The following is a synopsis of a weekly Dialectical Behavior Therapy (DBT) group lesson, based on the work of Marsha Linehan out of the University of Washington.
Disclaimer: I LOVE doing this, I think it is desperately needed, and I WANT to do it. However, I have zero time to do it so, while I am committed to giving it my all, I may fall behind or skip a week or two. I apologize in advance for that, and for the fact that I will not be spell checking, fixing formatting, or doing a read through before I post. No offense, but I gotta draw the line somewhere!
Distress Tolerance Skills Module: Willingness vs. Willfulness
Within DBT there are several practical, concrete skills, especially within this module. We have to remember though that none of them really are going to be effective unless we do them mindfully. In addition to mindful practice, we need to also do them Willingly.
One of the things I like about the DBT model is the way it parallels the Alcoholics Anonymous (AA) approach to recovery. For example, Linehan uses a lot of acronyms to help us remember skills. AA has a lot of slogans, sayings, and acronyms to assist with recovery, one of which is the H.O.W. principle.
H.O.W. Principle of AA
According to AA, there are 3 things we need to recover from Alcoholism. I maintain that you need theses 3 things to recover from anything.
Honesty: Just like mindfulness has to start with observe, recovery has to start with honesty. Whether we are recovering from Borderline Personality disorder, depression, addiction, trauma, grief…whatever it is….we can’t begin the process of recovery unless we are honest with ourselves and others. If we don’t begin to be honest with ourselves about our problems, and what it takes to recover, we cannot get better. Similarly, we need support to get better, and lying to our therapists, our families, or any supports we have will only impede our recovery. Lying can be unconscious or conscious, by omission or commission. No matter what type of dishonesty we use, it will interfere with our recovery… no matter what.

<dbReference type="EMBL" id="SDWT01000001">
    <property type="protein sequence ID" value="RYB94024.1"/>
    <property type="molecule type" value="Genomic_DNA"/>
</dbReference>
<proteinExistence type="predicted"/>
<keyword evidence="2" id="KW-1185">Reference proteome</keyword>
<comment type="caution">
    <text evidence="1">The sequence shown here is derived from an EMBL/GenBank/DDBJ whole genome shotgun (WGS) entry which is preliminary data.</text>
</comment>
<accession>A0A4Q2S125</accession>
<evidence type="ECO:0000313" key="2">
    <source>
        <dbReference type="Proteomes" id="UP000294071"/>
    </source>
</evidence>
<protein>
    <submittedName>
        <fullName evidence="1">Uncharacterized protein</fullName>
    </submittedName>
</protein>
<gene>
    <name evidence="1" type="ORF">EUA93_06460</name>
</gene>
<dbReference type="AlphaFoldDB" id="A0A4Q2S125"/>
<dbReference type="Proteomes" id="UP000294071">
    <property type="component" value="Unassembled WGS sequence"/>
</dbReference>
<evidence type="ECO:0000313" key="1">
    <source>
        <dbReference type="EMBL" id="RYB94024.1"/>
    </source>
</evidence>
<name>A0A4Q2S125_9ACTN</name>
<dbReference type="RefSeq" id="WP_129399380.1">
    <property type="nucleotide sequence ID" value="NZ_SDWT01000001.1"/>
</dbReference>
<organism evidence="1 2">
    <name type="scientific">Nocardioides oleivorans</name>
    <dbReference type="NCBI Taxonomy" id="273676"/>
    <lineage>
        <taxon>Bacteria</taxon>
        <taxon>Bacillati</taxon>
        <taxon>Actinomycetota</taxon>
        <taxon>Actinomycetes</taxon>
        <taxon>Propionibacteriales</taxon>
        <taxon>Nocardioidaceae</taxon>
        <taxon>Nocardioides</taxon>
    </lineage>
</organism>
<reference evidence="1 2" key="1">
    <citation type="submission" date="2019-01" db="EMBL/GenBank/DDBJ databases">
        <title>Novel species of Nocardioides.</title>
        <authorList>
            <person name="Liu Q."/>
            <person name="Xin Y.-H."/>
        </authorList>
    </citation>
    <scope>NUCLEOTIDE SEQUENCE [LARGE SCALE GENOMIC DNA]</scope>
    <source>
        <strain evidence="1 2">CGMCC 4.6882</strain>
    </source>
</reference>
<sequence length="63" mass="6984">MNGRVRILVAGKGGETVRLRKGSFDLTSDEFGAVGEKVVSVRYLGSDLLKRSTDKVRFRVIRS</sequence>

Open-Mindedness: Once we decide to get honest, next we have to be open to hearing what we need to hear. Open mindedness means that we are LISTENING. Taking in the information we need to get better, and considering what may help us even if the idea sounds wrong, crazy, hard, or stupid. Being open minded means that we listen to others, and that we refrain from making judgements about whether or not we need something. It also requires us to trust in someone, and something that we fear.